Good Ol' Harry

@clrumfelt (5424)
United States
October 23, 2008 10:58pm CST
Not my commentary, but very interesting. Whether you admired him as a President or not, the following is a good commentary on how things have changed in our country. Harry Truman, from Missouri, was a different kind of President. He probably made as many important decisions regarding our nation's history as any of the other 42 Presidents. However, a measure of his greatness may rest on what he did after he left the White House. Historians have written the only asset he had when he died was the house he lived in, which was in Independence, Missouri. On top of that, his wife inherited the house from her mother. When he retired from office in 1952, his income was a U.S.O. Army pension reported to have been $13,507.72 a year. Congress, noting that he was paying for his stamps and personally licking them, granted him an 'allowance' and,later, a retroactive pension of $25,000 per year. After President Eisenhower was inaugurated, Harry and Bess drove home to Missouri by themselves. There were no Secret Service following them. When offered corporate positions at large salaries, he declined, stating, 'You don't want me. You want the office of the President, and that doesn't belong to me. It belongs to the American people and it's not for sale.' Even later, on May 6, 1971, when Congress was preparing to award him the Medal of Honor on his 87th birthday, he refused to accept it, writing, 'I don't consider that I have done anything which should be the reason for any award, Congressional or otherwise.' Modern politicians have found a new level of success in cashing in on the Presidency, resulting in untold wealth. Today, many in Congress also have found a way to become quite wealthy while enjoying the fruits of their offices. Political offices are now for sale. And the best for last: Good old Harry Truman was correct when he observed, 'My choices early in life were either to be a piano player in a hore house or a politician. And to tell the truth, there's hardly any difference.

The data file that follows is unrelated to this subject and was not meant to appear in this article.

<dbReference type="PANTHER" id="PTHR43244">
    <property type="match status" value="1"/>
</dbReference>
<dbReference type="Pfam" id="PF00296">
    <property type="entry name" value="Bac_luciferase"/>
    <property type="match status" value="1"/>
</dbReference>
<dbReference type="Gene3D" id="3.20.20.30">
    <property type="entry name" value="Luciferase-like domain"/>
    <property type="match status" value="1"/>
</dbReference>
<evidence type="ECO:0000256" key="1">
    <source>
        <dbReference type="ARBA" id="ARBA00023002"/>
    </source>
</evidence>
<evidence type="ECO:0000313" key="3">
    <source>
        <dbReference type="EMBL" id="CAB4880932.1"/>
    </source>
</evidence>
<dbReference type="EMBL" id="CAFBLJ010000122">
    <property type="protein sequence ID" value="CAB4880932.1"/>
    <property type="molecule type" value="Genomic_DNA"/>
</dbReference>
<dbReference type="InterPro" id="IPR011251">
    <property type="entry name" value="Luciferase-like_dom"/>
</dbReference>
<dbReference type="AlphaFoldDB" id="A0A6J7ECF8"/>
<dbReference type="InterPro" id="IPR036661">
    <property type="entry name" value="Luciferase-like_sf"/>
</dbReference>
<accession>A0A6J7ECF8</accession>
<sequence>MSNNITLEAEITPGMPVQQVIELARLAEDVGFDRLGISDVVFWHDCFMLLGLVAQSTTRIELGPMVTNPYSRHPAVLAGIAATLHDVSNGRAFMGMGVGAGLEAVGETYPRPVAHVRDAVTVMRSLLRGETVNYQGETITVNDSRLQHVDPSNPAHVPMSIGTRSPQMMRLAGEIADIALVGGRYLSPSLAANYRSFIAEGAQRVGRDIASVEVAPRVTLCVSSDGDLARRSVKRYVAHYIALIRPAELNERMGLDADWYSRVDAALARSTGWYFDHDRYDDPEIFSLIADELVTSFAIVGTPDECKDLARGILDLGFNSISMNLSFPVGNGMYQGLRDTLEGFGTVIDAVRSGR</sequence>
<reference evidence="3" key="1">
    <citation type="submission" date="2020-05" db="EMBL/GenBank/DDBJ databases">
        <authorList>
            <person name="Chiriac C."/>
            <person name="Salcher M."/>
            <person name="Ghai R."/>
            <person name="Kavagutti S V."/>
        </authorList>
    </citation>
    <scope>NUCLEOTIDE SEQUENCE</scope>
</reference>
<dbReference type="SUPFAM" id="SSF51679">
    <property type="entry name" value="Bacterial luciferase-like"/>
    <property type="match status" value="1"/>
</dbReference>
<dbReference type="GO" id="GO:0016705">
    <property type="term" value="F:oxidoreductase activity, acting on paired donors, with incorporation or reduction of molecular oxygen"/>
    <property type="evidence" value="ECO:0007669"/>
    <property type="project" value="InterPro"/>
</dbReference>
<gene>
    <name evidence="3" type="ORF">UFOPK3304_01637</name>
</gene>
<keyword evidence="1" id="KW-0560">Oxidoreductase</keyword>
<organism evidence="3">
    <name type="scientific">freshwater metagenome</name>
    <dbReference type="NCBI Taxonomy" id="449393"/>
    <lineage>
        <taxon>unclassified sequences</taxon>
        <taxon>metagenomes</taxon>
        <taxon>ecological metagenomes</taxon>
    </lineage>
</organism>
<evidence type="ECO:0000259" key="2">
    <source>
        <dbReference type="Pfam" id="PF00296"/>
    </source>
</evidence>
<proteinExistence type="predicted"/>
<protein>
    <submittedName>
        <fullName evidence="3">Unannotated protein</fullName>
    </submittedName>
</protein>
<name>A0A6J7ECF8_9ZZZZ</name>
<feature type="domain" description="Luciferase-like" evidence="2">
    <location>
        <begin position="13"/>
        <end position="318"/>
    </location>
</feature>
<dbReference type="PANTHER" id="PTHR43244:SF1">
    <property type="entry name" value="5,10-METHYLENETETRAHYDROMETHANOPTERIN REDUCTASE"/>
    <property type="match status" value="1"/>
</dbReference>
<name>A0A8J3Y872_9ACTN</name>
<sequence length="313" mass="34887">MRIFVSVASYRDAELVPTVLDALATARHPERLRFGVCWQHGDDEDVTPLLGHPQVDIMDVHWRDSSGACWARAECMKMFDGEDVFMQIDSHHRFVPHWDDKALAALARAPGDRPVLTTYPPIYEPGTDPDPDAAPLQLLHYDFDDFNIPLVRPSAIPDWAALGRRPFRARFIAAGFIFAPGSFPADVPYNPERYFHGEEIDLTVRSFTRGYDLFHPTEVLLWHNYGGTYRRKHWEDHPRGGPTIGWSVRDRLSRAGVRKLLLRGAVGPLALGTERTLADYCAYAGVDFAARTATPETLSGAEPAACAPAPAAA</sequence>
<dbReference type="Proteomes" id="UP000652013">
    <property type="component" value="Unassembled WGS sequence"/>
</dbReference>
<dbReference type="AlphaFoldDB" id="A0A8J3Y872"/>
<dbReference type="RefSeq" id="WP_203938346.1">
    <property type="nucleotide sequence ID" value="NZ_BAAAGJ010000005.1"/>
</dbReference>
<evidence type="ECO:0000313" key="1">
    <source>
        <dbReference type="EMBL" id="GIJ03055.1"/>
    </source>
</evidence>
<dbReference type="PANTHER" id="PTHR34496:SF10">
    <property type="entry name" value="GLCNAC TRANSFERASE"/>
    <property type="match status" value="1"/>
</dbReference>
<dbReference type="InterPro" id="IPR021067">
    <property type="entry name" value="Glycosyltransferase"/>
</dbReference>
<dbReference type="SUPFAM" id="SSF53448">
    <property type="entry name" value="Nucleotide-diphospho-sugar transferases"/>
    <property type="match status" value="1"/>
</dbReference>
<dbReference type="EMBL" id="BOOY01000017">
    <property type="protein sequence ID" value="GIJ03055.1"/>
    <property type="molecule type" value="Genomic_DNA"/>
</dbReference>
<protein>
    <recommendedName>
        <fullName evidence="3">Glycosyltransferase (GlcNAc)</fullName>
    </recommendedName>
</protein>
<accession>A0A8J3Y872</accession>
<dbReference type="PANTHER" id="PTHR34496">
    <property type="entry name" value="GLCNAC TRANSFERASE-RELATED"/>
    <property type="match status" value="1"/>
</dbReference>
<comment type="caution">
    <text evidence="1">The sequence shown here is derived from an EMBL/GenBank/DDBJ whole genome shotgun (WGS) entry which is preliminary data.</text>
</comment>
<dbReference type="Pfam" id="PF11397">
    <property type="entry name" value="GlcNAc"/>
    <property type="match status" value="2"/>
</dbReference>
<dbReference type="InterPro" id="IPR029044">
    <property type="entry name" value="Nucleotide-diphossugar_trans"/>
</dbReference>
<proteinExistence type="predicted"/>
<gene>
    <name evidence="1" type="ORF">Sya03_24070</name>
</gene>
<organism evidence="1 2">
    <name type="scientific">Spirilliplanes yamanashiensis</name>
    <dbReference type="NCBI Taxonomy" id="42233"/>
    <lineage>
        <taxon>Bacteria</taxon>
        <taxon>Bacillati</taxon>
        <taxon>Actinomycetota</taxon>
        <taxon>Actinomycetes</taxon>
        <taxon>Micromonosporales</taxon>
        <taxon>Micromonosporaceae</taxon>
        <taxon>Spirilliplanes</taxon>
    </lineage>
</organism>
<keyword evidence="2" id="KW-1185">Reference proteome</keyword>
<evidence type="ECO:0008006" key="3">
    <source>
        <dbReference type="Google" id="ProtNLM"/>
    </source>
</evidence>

1 person likes this
2 responses
• United States
24 Oct 08
I'll tell you a true story of one of the last (maybe the last) interviews of Harry Truman as a renowned former President by the media for the public. The subject of civil rights came up, which Harry Truman was in favor of, but President Truman did not like Martin Luther King and criticized him. The interviewer was just shocked. He stumbled for words. Finally he blurted, "But Martin Luther King won the Nobel Prize!" To which President Truman replied, "I did not give it to him!". LOL... Ol'give'm hades Harry was unPC before there was such a thing.
1 person likes this
@clrumfelt (5424)
• United States
24 Oct 08
He earns my admiration for that. It's hard(if not impossible) to find politicians of his ilk today.
@suspenseful (40316)
• Canada
25 Oct 08
Being president of the United States is a temporary priivlege, and at the end you return to your former occupation or former life. If everyone accepted pay after the end of their term, America would be farther in debt. If he was rich before that, then he has his former occupation or career to go back to. That is why the candidates have money. Also it was not as dangerous then as it is now. So they have to have secret service men guarding them. It is the sign of the times.
1 person likes this